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Chromatin Remodeling in DNA Damage Response and Human Aging

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Lili Gong, Edward Wang and Shiaw-Yih Lin

Submitted: June 20th, 2012 Published: April 17th, 2013

DOI: 10.5772/55272

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1. Introduction

Chromatin consists of the DNA and all proteins involved in organizing and regulating DNA structure. The building block of chromatin is the nucleosome, which is composed of 146 base pairs of DNA and a core histone octamer. The core histone oactomer is composed of two heterodimers of histone H2A and histone H2B and a tetramer of histone H3 and histone H4 [1]. The overall chromatin structure is very dynamic in response to diverse biological events. Regulation of chromatin structure is achieved by two major mechanisms. The first is posttranslational modification (PTM) of histones and other chromatin proteins via phosphorylation, methylation, acetylation, ubiquitination and sumoylation [2, 3]. The second is through ATP-dependent nucleosome structure alteration. Cooperation between histone PTMs and chromatin remodelers allows chromatin remodeling to regulate diverse biological events including transcription, chromosome segregation, DNA replication, and DNA repair. In this chapter, we summarize how chromatin structure is regulated during DNA damage response (DDR), focusing particularly on three PTMs: phosphorylation, Poly(ADP-ribosyl)ation (PARylation) and sumoylation. We discuss the DDR in a highly compacted chromatic structure, heterochromatin, as well as the interplay between chromatin remodeling, DNA damage and human aging.


2. DNA damage response

2.1. Sources leading to DNA damage

In order to maintain DNA fidelity, cells must overcome multiple challenges that threaten genome stability. Cues cause DNA damages can be divided into spontaneous and environment-induced. Spontaneous DNA damages are usually caused by intracellular metabolism stress, or formed during genetically programmed processes such as V (variable), D (diversity), and J (joining) (V(D)J) recombination in developing vertebrate lymphocytes or meiotic recombination in germ cells [4, 5]. The major types of damage include aberrant conformations of DNA, chemical instability of DNA, free radicals of oxygen, endogenous mutagens and errors in DNA replications [6]. Environmental DNA damages generally refer to exposure of cells to various genotoxic agents. These agents contain both physical factors, such as ultraviolet (UV), visible light and ionizing radiation; as well as chemical factors, such as alkylating agents, benzopyrene, aflatoxins and cis-Platinum. These DNA damages can lead to single base mutation or more deleterious chromosomal lesion.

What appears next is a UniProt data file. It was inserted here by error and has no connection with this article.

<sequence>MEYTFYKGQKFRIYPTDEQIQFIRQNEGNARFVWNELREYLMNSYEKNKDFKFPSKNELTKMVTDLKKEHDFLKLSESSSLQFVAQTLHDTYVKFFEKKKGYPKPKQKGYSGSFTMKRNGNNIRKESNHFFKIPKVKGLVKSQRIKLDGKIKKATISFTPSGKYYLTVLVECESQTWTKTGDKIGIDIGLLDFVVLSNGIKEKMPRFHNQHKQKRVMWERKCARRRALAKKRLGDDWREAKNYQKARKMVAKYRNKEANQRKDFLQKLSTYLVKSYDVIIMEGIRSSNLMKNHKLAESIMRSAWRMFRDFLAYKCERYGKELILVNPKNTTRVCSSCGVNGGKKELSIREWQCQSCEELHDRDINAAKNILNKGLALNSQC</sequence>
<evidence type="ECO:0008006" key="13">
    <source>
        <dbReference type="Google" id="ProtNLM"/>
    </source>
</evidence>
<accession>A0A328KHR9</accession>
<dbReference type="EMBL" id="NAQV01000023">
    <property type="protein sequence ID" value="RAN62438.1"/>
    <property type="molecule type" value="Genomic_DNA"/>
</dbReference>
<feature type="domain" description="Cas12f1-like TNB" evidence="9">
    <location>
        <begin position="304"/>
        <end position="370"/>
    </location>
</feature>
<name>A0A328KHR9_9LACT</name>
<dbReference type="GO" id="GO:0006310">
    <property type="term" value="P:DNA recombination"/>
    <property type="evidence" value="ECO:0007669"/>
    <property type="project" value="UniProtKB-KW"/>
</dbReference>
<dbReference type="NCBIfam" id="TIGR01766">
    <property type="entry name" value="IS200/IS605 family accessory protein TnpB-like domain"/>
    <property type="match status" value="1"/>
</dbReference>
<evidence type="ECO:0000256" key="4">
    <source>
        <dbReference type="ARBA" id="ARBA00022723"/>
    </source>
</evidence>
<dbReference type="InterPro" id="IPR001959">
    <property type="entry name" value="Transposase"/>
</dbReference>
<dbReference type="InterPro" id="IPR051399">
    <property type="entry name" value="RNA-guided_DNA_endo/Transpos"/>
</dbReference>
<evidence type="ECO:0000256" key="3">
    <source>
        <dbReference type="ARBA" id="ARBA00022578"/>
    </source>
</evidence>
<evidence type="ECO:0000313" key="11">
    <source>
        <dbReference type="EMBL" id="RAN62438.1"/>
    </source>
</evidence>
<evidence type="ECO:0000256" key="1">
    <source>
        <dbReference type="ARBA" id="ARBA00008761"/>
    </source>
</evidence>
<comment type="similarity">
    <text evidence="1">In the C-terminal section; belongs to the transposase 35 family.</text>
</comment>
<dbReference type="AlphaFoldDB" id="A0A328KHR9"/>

2.2. DDR pathway

To maintain genome stability, cells have developed a global signaling network, known as the DNA damage response (DDR), to sense different types of genotoxic stress, to modulate cell cycle transitions and transcriptional process, and to stimulate DNA repair. Mechanistically, proteins involved in the DDR signaling network can be grouped into three major classes: 1) Sensors, acting at the upstream of DDR by recognizing the DNA damage and initiating DDR; 2) Transducers, proteins that pass and amplify DNA damage signals to downstream effectors. Notably, among diverse transducers, ATM (Ataxia Telangiectasia Mutated) and ATR (ATM and Rad3 Related) are central to the entire DDR; 3) Effector, proteins determine the physiological outcome of DNA damage response. Depending on the context of DNA damage, effectors can regulate cell cycle, transcription or cell apoptosis. Nevertheless, we need to point out that although DDR is often referred to as a signaling pathway, it is more accurately described as a network of interacting pathways that coordinate the damage response.

2.3. DNA damage repair

The various types of DNA damage include aberrant base or nucleotide modifications, single strand DNA (ssDNA) breaks, and chromosomal lesions caused by double strand breaks (DSBs). Among these, DSBs are regarded as the most cytotoxic. If left unrepaired, DSBs will affect genome integrity by causing mutations, chromosome deletions or translocations, because there is no intact complimentary template to repair the damaged strand. In this chapter, we will use DSBs as a model lesion.

DSBs can be repaired by two principle mechanisms, the non-homologous end joining (NHEJ) and homologous recombination (HR) [7]. These two pathways differ in their functional enzymes, the repair efficiency and also the cell cycle phases where they are active (Figure 1).